by Dr. Tina Marcantel
Breast health in women can be promoted through regular exercise. Dr. Tina Marcantel is a naturopathic doctor in Gilbert, Arizona. She also serves the cities of Mesa, Chandler, Tempe, Scottsdale, Queen Creek, Apache Junction, and others in the East Valley and the greater Phoenix area.
Most women are very concerned about breast health, and particularly about avoiding breast cancer. It’s certainly an important issue to address because according to the Center for Disease Control, “Aside from non-melanoma skin cancer, breast cancer is the most common form of cancer in women. Breast cancer is the number one cause of cancer death in Hispanic women. It is the second most common cause of cancer death in white, black, Asian/Pacific Islander, and American Indian/Alaska Native women.
In 2007 (the most recent year numbers are available at the time of this publication),
*202,964 women were diagnosed with breast cancer
*40,598 women died from breast cancer” (1)
The good news for women is that there are things they can do to promote breast health and reduce their chances of contracting this disease. We know that regular exercise is extremely important for many reasons concerning our overall health: weight loss, cardiovascular strengthening, balancing blood sugars, and much more, but did you know that exercise might also help you avoid breast cancer?
My clinical experience brings to me women who are experiencing signs and symptoms of estrogen dominance and there is evidence that this estrogen dominance may lead to breast cancer over a period of time. Dr. John Lee states in his book What Your Doctor May Not Tell You About Menopause:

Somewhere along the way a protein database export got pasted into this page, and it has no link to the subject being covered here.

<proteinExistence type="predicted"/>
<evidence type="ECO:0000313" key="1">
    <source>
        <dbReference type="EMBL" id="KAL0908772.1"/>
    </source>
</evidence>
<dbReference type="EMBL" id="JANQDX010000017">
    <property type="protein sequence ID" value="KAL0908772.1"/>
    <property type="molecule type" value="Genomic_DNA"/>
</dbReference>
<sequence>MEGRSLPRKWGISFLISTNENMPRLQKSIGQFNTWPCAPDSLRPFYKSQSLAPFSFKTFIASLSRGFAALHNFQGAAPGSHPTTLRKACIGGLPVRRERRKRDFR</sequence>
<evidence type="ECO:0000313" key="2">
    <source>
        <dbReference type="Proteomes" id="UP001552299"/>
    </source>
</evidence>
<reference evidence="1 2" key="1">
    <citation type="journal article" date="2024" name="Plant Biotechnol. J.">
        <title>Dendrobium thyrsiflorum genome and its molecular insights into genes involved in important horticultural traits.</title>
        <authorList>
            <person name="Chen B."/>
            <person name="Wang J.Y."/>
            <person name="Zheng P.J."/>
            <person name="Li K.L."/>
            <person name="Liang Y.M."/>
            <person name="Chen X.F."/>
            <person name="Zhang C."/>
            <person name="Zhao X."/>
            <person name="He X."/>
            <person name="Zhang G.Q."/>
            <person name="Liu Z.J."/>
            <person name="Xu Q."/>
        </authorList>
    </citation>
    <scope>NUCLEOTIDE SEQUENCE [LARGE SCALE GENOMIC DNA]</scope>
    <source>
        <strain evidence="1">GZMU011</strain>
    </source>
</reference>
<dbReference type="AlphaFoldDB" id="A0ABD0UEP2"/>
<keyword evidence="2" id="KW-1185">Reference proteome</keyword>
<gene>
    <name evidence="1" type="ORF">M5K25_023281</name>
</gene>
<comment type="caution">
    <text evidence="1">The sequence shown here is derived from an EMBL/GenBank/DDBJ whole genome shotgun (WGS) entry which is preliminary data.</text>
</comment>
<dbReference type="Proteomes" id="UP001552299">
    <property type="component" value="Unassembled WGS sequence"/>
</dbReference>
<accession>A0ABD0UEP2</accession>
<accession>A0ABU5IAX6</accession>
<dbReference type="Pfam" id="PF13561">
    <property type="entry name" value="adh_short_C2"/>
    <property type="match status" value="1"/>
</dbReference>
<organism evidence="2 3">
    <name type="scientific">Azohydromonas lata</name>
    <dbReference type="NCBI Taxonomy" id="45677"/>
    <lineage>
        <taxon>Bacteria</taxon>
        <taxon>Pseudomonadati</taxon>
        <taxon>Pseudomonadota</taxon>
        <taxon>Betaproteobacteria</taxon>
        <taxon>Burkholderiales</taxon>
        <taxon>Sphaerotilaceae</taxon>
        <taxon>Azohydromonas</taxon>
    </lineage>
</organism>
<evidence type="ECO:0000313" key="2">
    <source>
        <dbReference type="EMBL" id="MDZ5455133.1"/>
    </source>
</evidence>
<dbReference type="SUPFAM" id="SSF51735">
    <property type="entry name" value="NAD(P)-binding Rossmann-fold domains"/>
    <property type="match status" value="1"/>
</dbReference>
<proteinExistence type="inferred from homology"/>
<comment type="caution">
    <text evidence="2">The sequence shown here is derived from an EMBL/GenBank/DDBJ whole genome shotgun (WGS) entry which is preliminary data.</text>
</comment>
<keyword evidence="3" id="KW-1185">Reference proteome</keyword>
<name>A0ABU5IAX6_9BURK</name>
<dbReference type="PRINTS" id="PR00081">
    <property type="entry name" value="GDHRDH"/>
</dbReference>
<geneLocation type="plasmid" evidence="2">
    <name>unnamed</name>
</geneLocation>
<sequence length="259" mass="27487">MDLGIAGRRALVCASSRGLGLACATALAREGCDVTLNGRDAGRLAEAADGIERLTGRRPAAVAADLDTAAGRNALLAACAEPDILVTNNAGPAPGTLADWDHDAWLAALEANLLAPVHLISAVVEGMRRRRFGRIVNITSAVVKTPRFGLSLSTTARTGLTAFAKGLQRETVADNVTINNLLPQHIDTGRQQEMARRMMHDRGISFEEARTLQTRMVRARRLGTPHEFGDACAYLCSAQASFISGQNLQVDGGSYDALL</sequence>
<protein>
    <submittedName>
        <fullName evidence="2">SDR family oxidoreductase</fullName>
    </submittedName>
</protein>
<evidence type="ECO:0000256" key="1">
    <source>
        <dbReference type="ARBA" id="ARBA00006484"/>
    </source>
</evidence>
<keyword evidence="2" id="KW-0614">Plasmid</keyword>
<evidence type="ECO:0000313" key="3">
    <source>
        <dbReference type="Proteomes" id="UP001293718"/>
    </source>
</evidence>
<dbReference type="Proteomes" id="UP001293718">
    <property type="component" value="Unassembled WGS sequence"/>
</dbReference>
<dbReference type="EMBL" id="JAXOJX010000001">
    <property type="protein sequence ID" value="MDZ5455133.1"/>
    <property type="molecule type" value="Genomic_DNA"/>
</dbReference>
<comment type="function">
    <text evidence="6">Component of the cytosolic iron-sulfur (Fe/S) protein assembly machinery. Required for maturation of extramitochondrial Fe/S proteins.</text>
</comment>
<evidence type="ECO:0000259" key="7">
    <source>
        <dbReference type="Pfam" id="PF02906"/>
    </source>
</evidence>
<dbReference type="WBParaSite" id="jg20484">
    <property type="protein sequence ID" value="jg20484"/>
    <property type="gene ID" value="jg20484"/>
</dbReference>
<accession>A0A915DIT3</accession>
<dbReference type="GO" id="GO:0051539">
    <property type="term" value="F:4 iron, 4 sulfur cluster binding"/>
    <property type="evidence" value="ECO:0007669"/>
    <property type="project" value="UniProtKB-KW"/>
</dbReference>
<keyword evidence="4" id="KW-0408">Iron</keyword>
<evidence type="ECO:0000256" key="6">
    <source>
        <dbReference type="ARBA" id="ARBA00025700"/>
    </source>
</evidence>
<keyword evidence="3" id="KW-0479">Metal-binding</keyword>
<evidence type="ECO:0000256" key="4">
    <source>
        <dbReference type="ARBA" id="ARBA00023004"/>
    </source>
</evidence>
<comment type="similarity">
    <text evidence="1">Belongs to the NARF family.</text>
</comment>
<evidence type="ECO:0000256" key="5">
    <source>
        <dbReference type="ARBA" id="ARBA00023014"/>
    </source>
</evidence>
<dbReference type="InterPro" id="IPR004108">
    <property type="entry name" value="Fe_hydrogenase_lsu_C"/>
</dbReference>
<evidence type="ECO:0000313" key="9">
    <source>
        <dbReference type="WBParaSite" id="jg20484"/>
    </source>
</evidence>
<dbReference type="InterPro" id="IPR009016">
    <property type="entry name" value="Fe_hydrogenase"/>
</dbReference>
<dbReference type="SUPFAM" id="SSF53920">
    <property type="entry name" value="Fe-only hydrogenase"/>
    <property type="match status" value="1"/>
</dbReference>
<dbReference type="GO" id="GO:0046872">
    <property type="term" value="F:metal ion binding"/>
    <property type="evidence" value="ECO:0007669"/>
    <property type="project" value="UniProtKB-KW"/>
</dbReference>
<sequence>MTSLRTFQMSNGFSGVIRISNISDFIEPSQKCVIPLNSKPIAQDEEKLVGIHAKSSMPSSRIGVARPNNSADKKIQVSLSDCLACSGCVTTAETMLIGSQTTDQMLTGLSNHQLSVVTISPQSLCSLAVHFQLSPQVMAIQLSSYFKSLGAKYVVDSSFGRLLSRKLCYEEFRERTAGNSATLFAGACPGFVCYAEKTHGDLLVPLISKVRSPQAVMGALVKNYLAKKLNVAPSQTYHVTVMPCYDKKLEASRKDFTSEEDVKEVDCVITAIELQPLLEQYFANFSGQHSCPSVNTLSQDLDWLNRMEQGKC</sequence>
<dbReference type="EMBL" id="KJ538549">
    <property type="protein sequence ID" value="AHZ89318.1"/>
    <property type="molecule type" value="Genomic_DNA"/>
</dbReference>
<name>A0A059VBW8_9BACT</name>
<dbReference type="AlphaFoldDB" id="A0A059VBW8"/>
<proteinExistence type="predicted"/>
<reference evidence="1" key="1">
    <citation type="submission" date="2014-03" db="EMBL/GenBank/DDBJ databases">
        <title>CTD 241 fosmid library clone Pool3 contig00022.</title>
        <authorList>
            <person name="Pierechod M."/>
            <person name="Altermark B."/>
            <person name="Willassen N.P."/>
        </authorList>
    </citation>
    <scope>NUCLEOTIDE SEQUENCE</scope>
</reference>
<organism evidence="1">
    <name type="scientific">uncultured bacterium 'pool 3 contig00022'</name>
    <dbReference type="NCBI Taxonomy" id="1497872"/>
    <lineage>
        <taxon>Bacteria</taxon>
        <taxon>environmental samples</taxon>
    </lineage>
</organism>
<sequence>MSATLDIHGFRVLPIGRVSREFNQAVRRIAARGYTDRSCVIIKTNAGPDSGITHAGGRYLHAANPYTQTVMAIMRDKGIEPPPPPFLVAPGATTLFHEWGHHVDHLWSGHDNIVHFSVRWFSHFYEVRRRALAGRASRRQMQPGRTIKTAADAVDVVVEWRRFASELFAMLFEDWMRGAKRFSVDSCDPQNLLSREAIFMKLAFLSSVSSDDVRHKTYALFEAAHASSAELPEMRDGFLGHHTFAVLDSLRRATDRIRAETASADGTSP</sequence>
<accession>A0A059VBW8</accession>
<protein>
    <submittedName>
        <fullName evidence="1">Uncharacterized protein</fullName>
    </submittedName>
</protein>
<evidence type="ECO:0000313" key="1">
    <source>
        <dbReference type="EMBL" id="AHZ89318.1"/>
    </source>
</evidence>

“Since many women in their mid-thirties begin to have non-ovulating cycles, they are producing much less progesterone than expected, but still producing normal (or more) estrogen….They develop signs of estrogen dominance relative to progesterone deficiency resulting in fluid retention, weight gain (especially around the hips and torso), depression and decreased libido.” (2) But this extra estrogen could have a more ominous effect.
Dr. Bob Arnot, in his excellent book The Breast Cancer Prevention Diet, cites many good studies that associate high estrogen levels with a high risk of breast cancer:
“Researchers at NYU measured estrogen levels in women long before they ever developed breast cancer. Years later the NYU health study found that those post-menopausal women who developed breast cancer had a markedly higher amount of estrogen measured in their blood than those who did not have cancer.”
Arnot also points out that exercise intercepts the estrogen pathway at several critical junctures. This results in a decrease in estrogen dominance. The more women exercised the less likely they were to get breast cancer. In America, a study at the University of Southern California of 1,000 women concluded that those who exercised 3.8 hours or more a week had less than half the breast cancer of those who remained inactive. (3)
Here’s what I recommend for my patients:
For young women—high intensity aerobic activity 4 or more hrs/week
For middle-aged women—moderate aerobic activity 4 hrs a week. Moderate intensity of exercise helps to stabilize insulin levels and lower body fat better than more intense exercise. Also, moderate intensity exercise may prevent adrenal fatigue in middle-aged women as compared to high intensity aerobic exercises.
Obviously, if you have had limited or no exercise recently you should start slowly and work up to the 4 hour/week mark. The important thing is consistency and persistence in following your exercise program. So what are you waiting for? Get moving and get (and stay) healthy!
1 Department of Health and Human Services Center for Disease Control http://www.cdc.gov/cancer/breast/statistics/ accessed February 10, 2011.
2 Lee, John R., MD, and Hopkins, Virginia. What Your Doctor May Not Tell You About Menopause: The breakthrough book on natural progesterone. New York: Warner Books; 1996.
3 Arnot, Dr. Bob. The Breast Cancer Prevention Diet. Boston: Little, Brown and Company; 1998.